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Sick: Disney Director Admits She Created a Show with Sex Scenes for Children

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“‘She-Hulk’ is easily one of the horniest shows currently streaming on Disney Plus, and for that, one of the most refreshing.”

That cringe-worthy line is from an interview and profile piece published in the geek-centric publication Polygon on Monday about Kat Coiro, the director of the excruciatingly meta Disney/Marvel series “She-Hulk: Attorney at Law.”

In that same article, Coiro describes how “one of the horniest shows currently streaming on Disney Plus” is also, apparently, “something that everybody can enjoy, including children.”

Nor, indeed, are these two elements divorced from each other, as you can tell from the story’s headline: “She-Hulk director wanted to make a sex-positive show that kids could also watch.”

Welcome to the wonderful world of Disney, 2022 style.

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In case you haven’t managed to catch it — and I haven’t seen enough of it to avouch for it being “one of the horniest shows currently streaming on Disney Plus,” but I’ve seen enough to be familiar with the basics — “She-Hulk: Attorney at Law” is a superhero show about … She-Hulk being an attorney at law. The title is the premise. It’s like the old Cartoon Network show “Harvey Birdman, Attorney at Law” — except a little more serious, not animated, blessed with a way bigger budget and featuring a lot more rutting, apparently.

“The thing I always loved about the show were the smaller moments and being able to see a superhero coming home and kicking her shoes off after a long day at work,” Coiro told Polygon.

But She-Hulk — or her alter-ego Jennifer Walters, both played by actress Tatiana Maslany — is kicking off a bit more than her shoes.

“We always felt like there was a fear around sex and around the idea of sex positivity,” Coiro told Polygon. “So it was our job to keep having the conversation. We wanted to say, Look, she’s a woman in her 30s navigating modern life; sex is a part of that story, and [ask] how far could we go.”

Actress Maslany liked the idea, too. “I know it’s something that’s very important to her, this idea of sex positivity and kind of smashing the rules when it comes to women and the way that they’re perceived,” Cairo said. “A lot of the conversations about sexualization in the show came from Tatiana, and were with Tatiana.”

“Sure, why not?” you may be saying. We’re well past the days when we’d politely pretend the Ricardos would sleep in side-by-side twin beds — and you’re paying for a subscription on a streaming service, if one that disproportionately features content for children. If you want to indulge in “She-Hulk: Attorney at Law” when the kids have gone to bed and you’ve heard “We Don’t Talk About Bruno” for the 261st straight day, nobody is begrudging you that. (Questioning your taste in comedy, sure — at least from what I’ve seen. But begrudging it? Hardly.)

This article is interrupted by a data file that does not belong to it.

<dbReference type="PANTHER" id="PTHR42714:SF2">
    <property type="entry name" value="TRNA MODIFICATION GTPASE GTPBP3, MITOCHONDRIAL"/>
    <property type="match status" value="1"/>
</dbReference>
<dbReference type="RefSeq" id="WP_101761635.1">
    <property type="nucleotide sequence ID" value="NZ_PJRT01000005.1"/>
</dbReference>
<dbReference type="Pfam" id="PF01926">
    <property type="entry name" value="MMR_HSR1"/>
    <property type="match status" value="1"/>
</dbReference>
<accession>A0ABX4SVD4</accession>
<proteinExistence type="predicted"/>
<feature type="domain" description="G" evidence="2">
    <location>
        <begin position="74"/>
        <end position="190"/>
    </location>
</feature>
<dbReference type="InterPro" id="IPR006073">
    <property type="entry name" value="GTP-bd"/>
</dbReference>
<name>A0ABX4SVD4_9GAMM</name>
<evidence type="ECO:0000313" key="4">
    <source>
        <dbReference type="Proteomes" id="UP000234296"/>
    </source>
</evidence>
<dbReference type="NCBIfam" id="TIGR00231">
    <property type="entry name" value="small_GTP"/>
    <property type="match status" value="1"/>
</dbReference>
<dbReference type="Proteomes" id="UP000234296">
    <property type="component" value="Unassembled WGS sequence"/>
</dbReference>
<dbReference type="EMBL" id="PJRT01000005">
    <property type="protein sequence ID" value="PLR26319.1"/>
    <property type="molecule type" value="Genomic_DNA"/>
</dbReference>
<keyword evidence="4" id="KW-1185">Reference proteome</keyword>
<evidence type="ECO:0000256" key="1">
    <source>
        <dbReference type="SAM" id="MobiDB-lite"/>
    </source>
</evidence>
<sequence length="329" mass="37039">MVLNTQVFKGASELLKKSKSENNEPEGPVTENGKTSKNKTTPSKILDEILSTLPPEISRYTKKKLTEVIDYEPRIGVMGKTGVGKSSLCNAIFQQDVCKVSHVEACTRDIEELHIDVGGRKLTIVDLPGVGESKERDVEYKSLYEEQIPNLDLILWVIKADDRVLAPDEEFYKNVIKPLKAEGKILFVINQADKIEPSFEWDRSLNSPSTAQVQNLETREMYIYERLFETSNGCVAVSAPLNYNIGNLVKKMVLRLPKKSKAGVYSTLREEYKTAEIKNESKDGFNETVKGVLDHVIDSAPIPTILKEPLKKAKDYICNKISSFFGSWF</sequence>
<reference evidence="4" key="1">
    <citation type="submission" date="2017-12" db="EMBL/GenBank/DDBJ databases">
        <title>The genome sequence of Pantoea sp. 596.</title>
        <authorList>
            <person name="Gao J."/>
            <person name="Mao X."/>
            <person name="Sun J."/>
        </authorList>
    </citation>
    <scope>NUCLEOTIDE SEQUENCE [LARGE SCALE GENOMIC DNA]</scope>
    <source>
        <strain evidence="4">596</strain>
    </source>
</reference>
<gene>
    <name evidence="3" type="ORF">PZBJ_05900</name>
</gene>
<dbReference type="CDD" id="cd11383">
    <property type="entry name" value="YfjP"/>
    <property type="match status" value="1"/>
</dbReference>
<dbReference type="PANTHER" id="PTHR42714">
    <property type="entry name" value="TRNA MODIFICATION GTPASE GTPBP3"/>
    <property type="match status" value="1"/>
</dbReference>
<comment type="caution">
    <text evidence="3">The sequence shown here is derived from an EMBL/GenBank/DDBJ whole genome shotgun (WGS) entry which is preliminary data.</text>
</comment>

The problem is, neither Coiro nor Polygon’s Matt Patches seem to think the show is for, you know, when the kids have gone to bed.

Right after Patches declares the series “one of the horniest shows,” etc., etc. (I’m not sure if he was entirely self-aware when it comes to how preposterous and creepy that line sounds, but don’t let that stop you from laughing with/at him), he wrote that “Coiro says that her goal was still to deliver a show that could play to the broader, youth-skewing Marvel audience.”

“The director says ‘She-Hulk’ is the first show she’s ever really worked on where she was receiving voicemails from 9-year-olds begging to hear what happened next,” he continued. “And her parents and friends who normally didn’t watch Marvel movies were hooked on ‘She-Hulk.’ There was a greater responsibility and challenge to make ‘She-Hulk’ be everything for everyone, without losing its commentary.”

“We wanted to make it realistic, and about a woman navigating sex, but also make it something that everybody can enjoy, including children, because there is an element of the show that is really fun for young people,” Coiro said.

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So Coiro is aware 9-year-olds are watching — and I promise this is the last time I quote this humdinger — “one of the horniest shows currently streaming on Disney Plus,” realizes she has a responsibility, and that responsibility is … to write a show with sex scenes that kids can enjoy right alongside grandma.

Yeah, I don’t know if “responsibility” is quite the correct word here.